- DDoS attacks – Distributed Denial of Service attacks could effectively lock authorised users out of systems containing their data.
- Password attacks – if cybercriminals are able to guess passwords using computer programs, they could gain access to systems.
Whether the data breach you’ve been harmed by was the result of any of the above malicious attacks, or as the result of a university’s negligence or employee’s error, we could help you. Simply call the number at the top of this page to learn more.
Data protection laws allow for victims of university data breaches to claim for non-material and material harm caused by a University of Lincoln data protection breach. Data breach claims against the University of Lincoln could therefore include compensation for:
- The financial impact of the breach – if you’ve had money stolen from you, for example, you could claim compensation for this.
- Emotional distress, anxiety, depression and other psychological impacts of the breach
Claiming Compensation For Psychological Harm Inflicted By A University Of Lincoln Data Breach
A legal precedent was set in 2015 that allows victims of data breaches to claim compensation for any psychological impact of a breach. The case we refer to is Vidal-Hall and others v Google Inc .
Prior to Vidal-Hall, a claimant needed to show financial damage in order to make a claim for psychological harm. The Court of Appeal changed that position. Now, it’s possible to make a data breach claim for either form of damage. To help value psychological impacts, the Court recommended that lawyers turn to personal injury law for guidance.
When making data breach claims against the University of Lincoln, all evidence and facts surrounding the case must be assessed. Evidence that could help you claim for the financial impact of a data breach could include bank statements, credit ratings and credit card bills, for example.
However, calculating compensation for any non-material damages, in terms of the psychological effect of the university data breach could be a little more complex. You would need to see a medical expert so that they could assess your psychological injuries and write a report verifying the harm you’ve suffered and giving details of your recovery. This report would then serve as evidence in your case and used by your solicitors to come to a settlement amount.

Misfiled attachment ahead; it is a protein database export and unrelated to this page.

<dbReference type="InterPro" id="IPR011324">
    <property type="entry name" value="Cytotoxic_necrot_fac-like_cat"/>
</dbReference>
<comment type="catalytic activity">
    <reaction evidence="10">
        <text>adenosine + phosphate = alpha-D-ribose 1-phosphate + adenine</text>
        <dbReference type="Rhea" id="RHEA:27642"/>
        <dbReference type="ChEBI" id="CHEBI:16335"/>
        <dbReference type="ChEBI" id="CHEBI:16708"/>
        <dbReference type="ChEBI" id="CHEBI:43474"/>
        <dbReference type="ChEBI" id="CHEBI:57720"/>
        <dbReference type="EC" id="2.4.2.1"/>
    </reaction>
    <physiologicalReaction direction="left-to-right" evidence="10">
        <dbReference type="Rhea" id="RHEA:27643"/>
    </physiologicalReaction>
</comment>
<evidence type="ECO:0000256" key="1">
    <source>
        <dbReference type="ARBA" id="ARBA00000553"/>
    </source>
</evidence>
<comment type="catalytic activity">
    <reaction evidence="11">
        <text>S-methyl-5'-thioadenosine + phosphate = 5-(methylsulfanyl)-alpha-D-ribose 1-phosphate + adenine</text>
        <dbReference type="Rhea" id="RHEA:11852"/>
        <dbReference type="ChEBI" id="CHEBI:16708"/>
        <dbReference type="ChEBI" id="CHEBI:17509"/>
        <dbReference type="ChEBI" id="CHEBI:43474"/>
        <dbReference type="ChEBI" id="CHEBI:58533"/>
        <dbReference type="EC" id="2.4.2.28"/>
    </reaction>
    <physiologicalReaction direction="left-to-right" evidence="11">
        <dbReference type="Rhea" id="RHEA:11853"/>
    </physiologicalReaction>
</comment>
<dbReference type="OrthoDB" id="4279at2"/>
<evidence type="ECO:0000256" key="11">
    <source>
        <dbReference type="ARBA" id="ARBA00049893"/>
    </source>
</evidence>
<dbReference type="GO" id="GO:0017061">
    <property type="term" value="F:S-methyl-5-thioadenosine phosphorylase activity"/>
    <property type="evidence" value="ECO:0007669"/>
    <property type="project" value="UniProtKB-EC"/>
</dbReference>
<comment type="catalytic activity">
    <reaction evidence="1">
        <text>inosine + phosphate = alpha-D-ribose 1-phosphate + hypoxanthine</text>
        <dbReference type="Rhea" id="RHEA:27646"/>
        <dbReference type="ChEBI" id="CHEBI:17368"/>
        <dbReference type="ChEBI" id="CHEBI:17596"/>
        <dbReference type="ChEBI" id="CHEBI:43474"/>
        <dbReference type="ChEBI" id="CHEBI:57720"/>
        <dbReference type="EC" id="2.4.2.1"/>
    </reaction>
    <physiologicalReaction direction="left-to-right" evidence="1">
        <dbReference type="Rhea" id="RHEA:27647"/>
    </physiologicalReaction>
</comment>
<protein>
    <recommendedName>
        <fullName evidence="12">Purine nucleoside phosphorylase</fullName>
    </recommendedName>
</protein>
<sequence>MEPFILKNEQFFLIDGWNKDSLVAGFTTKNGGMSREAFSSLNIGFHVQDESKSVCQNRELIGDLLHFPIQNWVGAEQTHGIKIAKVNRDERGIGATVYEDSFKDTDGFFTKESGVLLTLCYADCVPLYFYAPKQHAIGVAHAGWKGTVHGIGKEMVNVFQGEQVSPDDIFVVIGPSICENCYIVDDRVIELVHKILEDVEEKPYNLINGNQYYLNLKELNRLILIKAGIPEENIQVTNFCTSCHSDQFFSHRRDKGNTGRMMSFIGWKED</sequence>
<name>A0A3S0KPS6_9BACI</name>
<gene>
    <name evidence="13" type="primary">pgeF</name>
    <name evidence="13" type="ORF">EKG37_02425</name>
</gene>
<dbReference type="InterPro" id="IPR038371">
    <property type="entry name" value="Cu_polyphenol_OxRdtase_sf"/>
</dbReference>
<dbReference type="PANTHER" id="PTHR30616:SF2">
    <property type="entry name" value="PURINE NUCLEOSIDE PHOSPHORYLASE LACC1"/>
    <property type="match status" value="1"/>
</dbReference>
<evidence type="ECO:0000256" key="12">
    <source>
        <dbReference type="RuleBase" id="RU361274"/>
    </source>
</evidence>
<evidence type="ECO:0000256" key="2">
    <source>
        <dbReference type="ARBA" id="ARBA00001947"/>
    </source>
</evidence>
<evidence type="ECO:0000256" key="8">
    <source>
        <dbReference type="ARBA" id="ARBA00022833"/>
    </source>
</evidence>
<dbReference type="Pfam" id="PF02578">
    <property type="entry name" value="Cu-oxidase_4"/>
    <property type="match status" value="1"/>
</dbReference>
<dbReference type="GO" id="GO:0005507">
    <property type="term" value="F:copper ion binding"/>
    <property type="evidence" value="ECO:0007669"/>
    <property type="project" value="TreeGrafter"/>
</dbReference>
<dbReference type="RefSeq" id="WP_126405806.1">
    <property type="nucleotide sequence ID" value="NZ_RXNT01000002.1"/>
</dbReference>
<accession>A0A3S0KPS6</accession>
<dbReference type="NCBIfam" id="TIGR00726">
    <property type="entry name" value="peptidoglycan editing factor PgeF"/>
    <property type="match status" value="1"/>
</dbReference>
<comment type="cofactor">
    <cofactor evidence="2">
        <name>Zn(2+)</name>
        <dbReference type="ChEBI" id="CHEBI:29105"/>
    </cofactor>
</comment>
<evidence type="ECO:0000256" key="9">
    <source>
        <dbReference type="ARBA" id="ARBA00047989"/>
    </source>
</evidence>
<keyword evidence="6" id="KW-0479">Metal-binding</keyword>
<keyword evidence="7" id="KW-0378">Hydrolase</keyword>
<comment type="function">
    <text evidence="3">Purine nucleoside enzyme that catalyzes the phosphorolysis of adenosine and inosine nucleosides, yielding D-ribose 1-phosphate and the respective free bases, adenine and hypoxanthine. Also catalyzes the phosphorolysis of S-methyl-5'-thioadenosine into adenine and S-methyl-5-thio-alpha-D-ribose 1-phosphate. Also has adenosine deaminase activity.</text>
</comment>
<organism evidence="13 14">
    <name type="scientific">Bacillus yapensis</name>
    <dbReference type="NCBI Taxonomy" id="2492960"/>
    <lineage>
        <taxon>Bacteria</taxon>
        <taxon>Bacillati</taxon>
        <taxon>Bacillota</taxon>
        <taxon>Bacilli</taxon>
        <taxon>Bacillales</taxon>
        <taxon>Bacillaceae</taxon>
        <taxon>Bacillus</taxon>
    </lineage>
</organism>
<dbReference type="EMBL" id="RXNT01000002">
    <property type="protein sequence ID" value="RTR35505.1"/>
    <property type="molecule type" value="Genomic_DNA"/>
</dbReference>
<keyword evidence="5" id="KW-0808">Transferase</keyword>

To give you some insight into compensation payouts for psychological injuries, we’ve produced a table with figures from a publication called the Judicial College Guidelines. This publication could be used to help determine an appropriate value for a claim for injuries suffered as the result of a breach.
|Psychological Damage||How Severe||JCG Compensation Brackets|
|General psychiatric damage||Severe||£51,460 - £108,620|
|Post-traumatic stress||Severe||£56,180 - £94,470|
|Post-traumatic stress||Moderately severe||£21,730 - £56,180|
|General psychiatric damage||Moderately severe||£17,900 - £51,460|
|Post-traumatic stress||Moderate||£7,680 - £21,730|
|General psychiatric damage||Moderate||£5,500 - £17,900|
|Post-traumatic stress||Less severe||Up to £7,680|
|General psychiatric damage||Less severe||Up to £5,500|
If you’d like a more specific valuation, we’d need to learn more about your case. So call us on the number at the top of this page to find out more.
If you’re looking into making data breach claims against the University of Lincoln, you could choose to take a look at the university data breach policy to see if there is any specific information that might help you. You could then write to the University of Lincoln data protection officer with your complaint and ask them to investigate. If you do not receive a satisfactory answer, you could escalate your complaint to the ICO.